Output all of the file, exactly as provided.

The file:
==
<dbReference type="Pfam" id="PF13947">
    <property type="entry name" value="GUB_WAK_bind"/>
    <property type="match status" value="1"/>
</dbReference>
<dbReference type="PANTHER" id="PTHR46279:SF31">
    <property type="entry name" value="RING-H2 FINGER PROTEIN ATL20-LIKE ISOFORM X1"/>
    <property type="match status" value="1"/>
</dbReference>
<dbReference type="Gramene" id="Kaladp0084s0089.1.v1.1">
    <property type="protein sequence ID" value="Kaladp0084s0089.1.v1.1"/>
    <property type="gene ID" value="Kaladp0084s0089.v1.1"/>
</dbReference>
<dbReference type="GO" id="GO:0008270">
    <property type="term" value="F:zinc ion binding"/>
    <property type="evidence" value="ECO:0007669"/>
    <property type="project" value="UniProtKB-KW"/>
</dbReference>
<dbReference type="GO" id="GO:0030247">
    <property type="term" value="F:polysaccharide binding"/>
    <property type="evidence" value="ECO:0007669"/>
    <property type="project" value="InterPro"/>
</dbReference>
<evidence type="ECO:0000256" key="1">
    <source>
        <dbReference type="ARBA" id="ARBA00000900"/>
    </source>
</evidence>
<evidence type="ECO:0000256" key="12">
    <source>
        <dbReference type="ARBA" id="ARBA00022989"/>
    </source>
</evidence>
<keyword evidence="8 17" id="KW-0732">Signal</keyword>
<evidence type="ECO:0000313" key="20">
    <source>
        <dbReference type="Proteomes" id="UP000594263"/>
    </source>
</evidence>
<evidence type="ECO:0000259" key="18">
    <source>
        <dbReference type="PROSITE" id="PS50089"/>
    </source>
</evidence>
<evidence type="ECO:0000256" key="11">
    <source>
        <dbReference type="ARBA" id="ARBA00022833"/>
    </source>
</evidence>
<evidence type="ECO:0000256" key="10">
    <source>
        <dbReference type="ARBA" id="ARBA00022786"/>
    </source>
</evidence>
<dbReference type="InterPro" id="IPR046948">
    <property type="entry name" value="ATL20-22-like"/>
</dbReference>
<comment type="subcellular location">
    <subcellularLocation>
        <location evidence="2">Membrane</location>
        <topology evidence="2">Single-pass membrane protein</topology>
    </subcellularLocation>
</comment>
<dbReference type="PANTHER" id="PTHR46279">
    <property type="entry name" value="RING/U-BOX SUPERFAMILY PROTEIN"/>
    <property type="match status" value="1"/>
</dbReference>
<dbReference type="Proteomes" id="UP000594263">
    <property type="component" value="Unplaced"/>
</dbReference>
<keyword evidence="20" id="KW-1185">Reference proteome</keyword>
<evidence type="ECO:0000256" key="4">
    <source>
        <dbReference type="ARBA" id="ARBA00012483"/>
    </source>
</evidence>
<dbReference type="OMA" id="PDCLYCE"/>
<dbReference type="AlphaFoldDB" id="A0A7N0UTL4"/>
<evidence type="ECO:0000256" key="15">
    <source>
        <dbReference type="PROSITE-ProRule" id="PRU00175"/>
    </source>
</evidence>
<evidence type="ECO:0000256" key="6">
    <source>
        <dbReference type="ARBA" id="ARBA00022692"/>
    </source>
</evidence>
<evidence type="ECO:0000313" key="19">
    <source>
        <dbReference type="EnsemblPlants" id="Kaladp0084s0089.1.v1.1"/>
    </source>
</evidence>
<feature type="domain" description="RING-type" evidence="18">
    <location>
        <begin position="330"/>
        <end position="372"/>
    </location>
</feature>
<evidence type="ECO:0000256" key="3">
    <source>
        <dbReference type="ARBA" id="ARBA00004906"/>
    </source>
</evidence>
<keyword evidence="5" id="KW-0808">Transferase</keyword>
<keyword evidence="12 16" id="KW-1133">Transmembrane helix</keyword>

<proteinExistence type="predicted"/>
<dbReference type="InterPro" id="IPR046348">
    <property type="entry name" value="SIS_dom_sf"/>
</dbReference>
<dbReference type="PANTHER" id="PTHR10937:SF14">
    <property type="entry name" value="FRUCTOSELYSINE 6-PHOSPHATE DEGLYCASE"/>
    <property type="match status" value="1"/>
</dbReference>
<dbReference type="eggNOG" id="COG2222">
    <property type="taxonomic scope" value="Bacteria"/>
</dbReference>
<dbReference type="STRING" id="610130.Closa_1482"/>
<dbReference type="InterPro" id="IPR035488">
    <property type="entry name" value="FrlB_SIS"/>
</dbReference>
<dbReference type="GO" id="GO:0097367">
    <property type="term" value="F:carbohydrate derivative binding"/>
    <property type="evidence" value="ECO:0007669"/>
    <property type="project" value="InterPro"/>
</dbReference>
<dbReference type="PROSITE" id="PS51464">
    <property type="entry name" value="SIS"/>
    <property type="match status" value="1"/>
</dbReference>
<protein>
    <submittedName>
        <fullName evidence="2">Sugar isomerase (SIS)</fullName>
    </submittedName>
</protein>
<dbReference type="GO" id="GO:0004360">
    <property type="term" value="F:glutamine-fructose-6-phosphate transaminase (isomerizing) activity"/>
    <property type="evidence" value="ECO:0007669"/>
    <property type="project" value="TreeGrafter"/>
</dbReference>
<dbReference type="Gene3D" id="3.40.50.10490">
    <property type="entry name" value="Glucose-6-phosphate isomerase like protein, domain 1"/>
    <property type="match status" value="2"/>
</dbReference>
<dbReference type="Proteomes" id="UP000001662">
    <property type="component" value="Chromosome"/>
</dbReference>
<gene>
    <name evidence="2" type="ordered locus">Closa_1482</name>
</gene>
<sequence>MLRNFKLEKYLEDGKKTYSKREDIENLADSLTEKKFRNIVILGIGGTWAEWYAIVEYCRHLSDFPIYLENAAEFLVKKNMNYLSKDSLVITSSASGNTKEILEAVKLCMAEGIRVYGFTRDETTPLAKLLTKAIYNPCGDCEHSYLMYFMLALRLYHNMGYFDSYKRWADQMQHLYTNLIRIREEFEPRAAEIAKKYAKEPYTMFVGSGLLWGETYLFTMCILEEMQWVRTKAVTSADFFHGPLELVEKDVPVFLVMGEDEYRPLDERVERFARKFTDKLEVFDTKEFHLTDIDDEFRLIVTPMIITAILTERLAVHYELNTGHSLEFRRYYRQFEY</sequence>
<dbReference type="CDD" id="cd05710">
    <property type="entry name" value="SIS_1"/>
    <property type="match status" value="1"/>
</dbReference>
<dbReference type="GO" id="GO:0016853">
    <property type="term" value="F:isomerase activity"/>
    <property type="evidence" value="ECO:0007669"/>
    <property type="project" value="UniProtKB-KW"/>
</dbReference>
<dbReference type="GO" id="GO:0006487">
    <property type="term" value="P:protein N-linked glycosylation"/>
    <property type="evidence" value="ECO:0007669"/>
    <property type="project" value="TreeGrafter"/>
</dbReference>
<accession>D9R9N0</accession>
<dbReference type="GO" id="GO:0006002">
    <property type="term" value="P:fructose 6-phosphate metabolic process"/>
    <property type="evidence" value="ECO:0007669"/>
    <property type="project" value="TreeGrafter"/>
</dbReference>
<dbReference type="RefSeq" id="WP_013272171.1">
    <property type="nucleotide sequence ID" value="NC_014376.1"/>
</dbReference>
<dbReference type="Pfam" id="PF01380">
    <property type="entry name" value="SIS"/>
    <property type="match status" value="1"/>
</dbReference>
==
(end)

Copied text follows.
<dbReference type="Pfam" id="PF13947">
    <property type="entry name" value="GUB_WAK_bind"/>
    <property type="match status" value="1"/>
</dbReference>
<dbReference type="PANTHER" id="PTHR46279:SF31">
    <property type="entry name" value="RING-H2 FINGER PROTEIN ATL20-LIKE ISOFORM X1"/>
    <property type="match status" value="1"/>
</dbReference>
<dbReference type="Gramene" id="Kaladp0084s0089.1.v1.1">
    <property type="protein sequence ID" value="Kaladp0084s0089.1.v1.1"/>
    <property type="gene ID" value="Kaladp0084s0089.v1.1"/>
</dbReference>
<dbReference type="GO" id="GO:0008270">
    <property type="term" value="F:zinc ion binding"/>
    <property type="evidence" value="ECO:0007669"/>
    <property type="project" value="UniProtKB-KW"/>
</dbReference>
<dbReference type="GO" id="GO:0030247">
    <property type="term" value="F:polysaccharide binding"/>
    <property type="evidence" value="ECO:0007669"/>
    <property type="project" value="InterPro"/>
</dbReference>
<evidence type="ECO:0000256" key="1">
    <source>
        <dbReference type="ARBA" id="ARBA00000900"/>
    </source>
</evidence>
<evidence type="ECO:0000256" key="12">
    <source>
        <dbReference type="ARBA" id="ARBA00022989"/>
    </source>
</evidence>
<keyword evidence="8 17" id="KW-0732">Signal</keyword>
<evidence type="ECO:0000313" key="20">
    <source>
        <dbReference type="Proteomes" id="UP000594263"/>
    </source>
</evidence>
<evidence type="ECO:0000259" key="18">
    <source>
        <dbReference type="PROSITE" id="PS50089"/>
    </source>
</evidence>
<evidence type="ECO:0000256" key="11">
    <source>
        <dbReference type="ARBA" id="ARBA00022833"/>
    </source>
</evidence>
<evidence type="ECO:0000256" key="10">
    <source>
        <dbReference type="ARBA" id="ARBA00022786"/>
    </source>
</evidence>
<dbReference type="InterPro" id="IPR046948">
    <property type="entry name" value="ATL20-22-like"/>
</dbReference>
<comment type="subcellular location">
    <subcellularLocation>
        <location evidence="2">Membrane</location>
        <topology evidence="2">Single-pass membrane protein</topology>
    </subcellularLocation>
</comment>
<dbReference type="PANTHER" id="PTHR46279">
    <property type="entry name" value="RING/U-BOX SUPERFAMILY PROTEIN"/>
    <property type="match status" value="1"/>
</dbReference>
<dbReference type="Proteomes" id="UP000594263">
    <property type="component" value="Unplaced"/>
</dbReference>
<keyword evidence="20" id="KW-1185">Reference proteome</keyword>
<evidence type="ECO:0000256" key="4">
    <source>
        <dbReference type="ARBA" id="ARBA00012483"/>
    </source>
</evidence>
<dbReference type="OMA" id="PDCLYCE"/>
<dbReference type="AlphaFoldDB" id="A0A7N0UTL4"/>
<evidence type="ECO:0000256" key="15">
    <source>
        <dbReference type="PROSITE-ProRule" id="PRU00175"/>
    </source>
</evidence>
<evidence type="ECO:0000256" key="6">
    <source>
        <dbReference type="ARBA" id="ARBA00022692"/>
    </source>
</evidence>
<evidence type="ECO:0000313" key="19">
    <source>
        <dbReference type="EnsemblPlants" id="Kaladp0084s0089.1.v1.1"/>
    </source>
</evidence>
<feature type="domain" description="RING-type" evidence="18">
    <location>
        <begin position="330"/>
        <end position="372"/>
    </location>
</feature>
<evidence type="ECO:0000256" key="3">
    <source>
        <dbReference type="ARBA" id="ARBA00004906"/>
    </source>
</evidence>
<keyword evidence="5" id="KW-0808">Transferase</keyword>
<keyword evidence="12 16" id="KW-1133">Transmembrane helix</keyword>

<proteinExistence type="predicted"/>
<dbReference type="InterPro" id="IPR046348">
    <property type="entry name" value="SIS_dom_sf"/>
</dbReference>
<dbReference type="PANTHER" id="PTHR10937:SF14">
    <property type="entry name" value="FRUCTOSELYSINE 6-PHOSPHATE DEGLYCASE"/>
    <property type="match status" value="1"/>
</dbReference>
<dbReference type="eggNOG" id="COG2222">
    <property type="taxonomic scope" value="Bacteria"/>
</dbReference>
<dbReference type="STRING" id="610130.Closa_1482"/>
<dbReference type="InterPro" id="IPR035488">
    <property type="entry name" value="FrlB_SIS"/>
</dbReference>
<dbReference type="GO" id="GO:0097367">
    <property type="term" value="F:carbohydrate derivative binding"/>
    <property type="evidence" value="ECO:0007669"/>
    <property type="project" value="InterPro"/>
</dbReference>
<dbReference type="PROSITE" id="PS51464">
    <property type="entry name" value="SIS"/>
    <property type="match status" value="1"/>
</dbReference>
<protein>
    <submittedName>
        <fullName evidence="2">Sugar isomerase (SIS)</fullName>
    </submittedName>
</protein>
<dbReference type="GO" id="GO:0004360">
    <property type="term" value="F:glutamine-fructose-6-phosphate transaminase (isomerizing) activity"/>
    <property type="evidence" value="ECO:0007669"/>
    <property type="project" value="TreeGrafter"/>
</dbReference>
<dbReference type="Gene3D" id="3.40.50.10490">
    <property type="entry name" value="Glucose-6-phosphate isomerase like protein, domain 1"/>
    <property type="match status" value="2"/>
</dbReference>
<dbReference type="Proteomes" id="UP000001662">
    <property type="component" value="Chromosome"/>
</dbReference>
<gene>
    <name evidence="2" type="ordered locus">Closa_1482</name>
</gene>
<sequence>MLRNFKLEKYLEDGKKTYSKREDIENLADSLTEKKFRNIVILGIGGTWAEWYAIVEYCRHLSDFPIYLENAAEFLVKKNMNYLSKDSLVITSSASGNTKEILEAVKLCMAEGIRVYGFTRDETTPLAKLLTKAIYNPCGDCEHSYLMYFMLALRLYHNMGYFDSYKRWADQMQHLYTNLIRIREEFEPRAAEIAKKYAKEPYTMFVGSGLLWGETYLFTMCILEEMQWVRTKAVTSADFFHGPLELVEKDVPVFLVMGEDEYRPLDERVERFARKFTDKLEVFDTKEFHLTDIDDEFRLIVTPMIITAILTERLAVHYELNTGHSLEFRRYYRQFEY</sequence>
<dbReference type="CDD" id="cd05710">
    <property type="entry name" value="SIS_1"/>
    <property type="match status" value="1"/>
</dbReference>
<dbReference type="GO" id="GO:0016853">
    <property type="term" value="F:isomerase activity"/>
    <property type="evidence" value="ECO:0007669"/>
    <property type="project" value="UniProtKB-KW"/>
</dbReference>
<dbReference type="GO" id="GO:0006487">
    <property type="term" value="P:protein N-linked glycosylation"/>
    <property type="evidence" value="ECO:0007669"/>
    <property type="project" value="TreeGrafter"/>
</dbReference>
<accession>D9R9N0</accession>
<dbReference type="GO" id="GO:0006002">
    <property type="term" value="P:fructose 6-phosphate metabolic process"/>
    <property type="evidence" value="ECO:0007669"/>
    <property type="project" value="TreeGrafter"/>
</dbReference>
<dbReference type="RefSeq" id="WP_013272171.1">
    <property type="nucleotide sequence ID" value="NC_014376.1"/>
</dbReference>
<dbReference type="Pfam" id="PF01380">
    <property type="entry name" value="SIS"/>
    <property type="match status" value="1"/>
</dbReference>